In each other′s pockets: many leading politicians are descended from ayatollahs and related to other members of the state elite. Ali Larijani boasts blood ties not only with the head of the judiciary but also with the conservative member of parliament Ahmad Tavakoli (his cousin). Through his marriage with Farideh Motahhari, Ali Larijani is also the brother-in-law of Ali Motahhari, one of the most influential conservative politicians

With the Revolution, this religious nobility also took to the political stage. Many of the highest-ranking politicians are descendants of ayatollahs and are related to other members of the governing elite. Ali Larijani, for example, is related not only to the head of the judiciary but also to the conservative member of parliament Ahmad Tavakoli (his cousin). Through his marriage with Farideh Motahhari, Ali Larijani is also the brother-in-law of Ali Motahhari, one of the most influential conservative politicians.

Farideh and Ali are both children of Morteza Motahhari, one of the theorists of the Islamic Revolution, who was murdered in May 1979. Former President Mohammad Khatami is in turn the brother of Mohammad-Reza, a prominent member of parliament and chairman of the reformist Islamic Iran Participation Front (Mosharekat Party). The latter is married to Zahra Eshraghi, a granddaughter of Republic founder Ayatollah Ruhollah Khomeini.

Hereditary influence unpopular

Many Iranians take a dim view of the principle of hereditary influence in politics. The clan of ex-President Akbar Hashemi Rafsanjani, who died in January, has in particular become the target of hostility and allegations of corruption – many of them justified, but others probably politically motivated. Three of Rafsanjani's children, Fatemeh, Faezeh and Mohsen, are themselves active in politics, while the fourth, Mehdi, is a businessman. Convicted of corruption, he is currently serving a long prison sentence.

Criticism has also been voiced at the fact that Khamenei's son Mojtaba exerts considerable influence as his father's adviser (along with Ebrahim Raisi and Sadeq Larijani) and is even sometimes touted as a successor. It is certainly a tradition for ayatollahs to treat their office as a family business, but in politics this poses a problem. Mojtaba is furthermore married to a daughter of Gholam-Ali Haddad Adel, a former parliamentary chairman.

Supreme Leader Ali Khamenei (photo: dpa/picture-alliance)
Holier than thou: critics have long accused Khamenei of being nothing other than a clerical emperor with his own court. Although he reportedly leads a simple life, his family directly or indirectly control a huge fortune

Critics have long accused Khamenei of being nothing other than a clerical emperor with his own court. Although he reportedly leads a simple life, his family directly or indirectly control a huge fortune. Although ostentatious display of wealth as practised in the Gulf monarchies is taboo in Iran, other clerics have allegedly amassed tremendous riches.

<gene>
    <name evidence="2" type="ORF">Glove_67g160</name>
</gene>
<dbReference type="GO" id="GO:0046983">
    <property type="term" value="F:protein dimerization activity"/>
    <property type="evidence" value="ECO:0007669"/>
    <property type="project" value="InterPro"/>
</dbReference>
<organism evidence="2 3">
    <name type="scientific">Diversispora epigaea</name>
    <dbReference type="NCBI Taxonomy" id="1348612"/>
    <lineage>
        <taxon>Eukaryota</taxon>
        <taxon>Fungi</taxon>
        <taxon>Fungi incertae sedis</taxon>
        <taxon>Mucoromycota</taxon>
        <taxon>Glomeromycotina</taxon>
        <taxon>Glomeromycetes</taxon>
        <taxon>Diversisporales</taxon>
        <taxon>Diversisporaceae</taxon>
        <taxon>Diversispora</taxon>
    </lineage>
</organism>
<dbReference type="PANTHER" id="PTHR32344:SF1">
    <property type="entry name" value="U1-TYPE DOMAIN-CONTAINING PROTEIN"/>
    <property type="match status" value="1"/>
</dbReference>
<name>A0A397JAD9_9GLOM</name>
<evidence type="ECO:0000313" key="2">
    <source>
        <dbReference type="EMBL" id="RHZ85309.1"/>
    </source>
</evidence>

Hereditary princes don′t always toe the line

Interestingly enough, not all hereditary princes fall in line with their fathers and some actually have quite independent political viewpoints. An intriguing example is Ali Jannati, who has clearly distanced himself politically from his father, the arch-conservative chairman of the Guardian Council, Ayatollah Ahmad Jannati. As Rouhani's minister of culture, Ali Jannati took a relatively liberal and tolerant stance, earning him sharp censure from the conservatives.

Also of note is Hadi Khamenei, a younger brother of the Supreme Leader, who already began pushing for reforms in the 1980s. Later, the politician and newspaper publisher broke off contact with his brother completely and in 1999 he was even physically attacked and seriously injured because of his reputation as a reformer.

Hassan Khomeini, who as grandson of the founder of the Republic manages his mausoleum and writings, is also among the reformers. When he wanted to run in the election for the Council of Experts in February 2016, the 44-year-old cleric was rejected by the Guardian Council – on the grounds of a lack of religious qualifications. The above examples show that even being related to Khamenei or Khomeini does not ensure against state persecution and exclusion.

The person who has broken most blatantly of all with the regime is Hussein Khomeini. The grandson of the founder of the Republic condemned the system early on as a "dictatorship of the clergy." Later, he met with the son of the deposed Shah in the USA and publicly called for an American invasion to remove the regime. People committing lesser offences have been executed in Iran, but the regime would surely not go so far as to hang a Khomeini.

Ulrich von Schwerin

© 2017

Translated from the German by Jennifer Taylor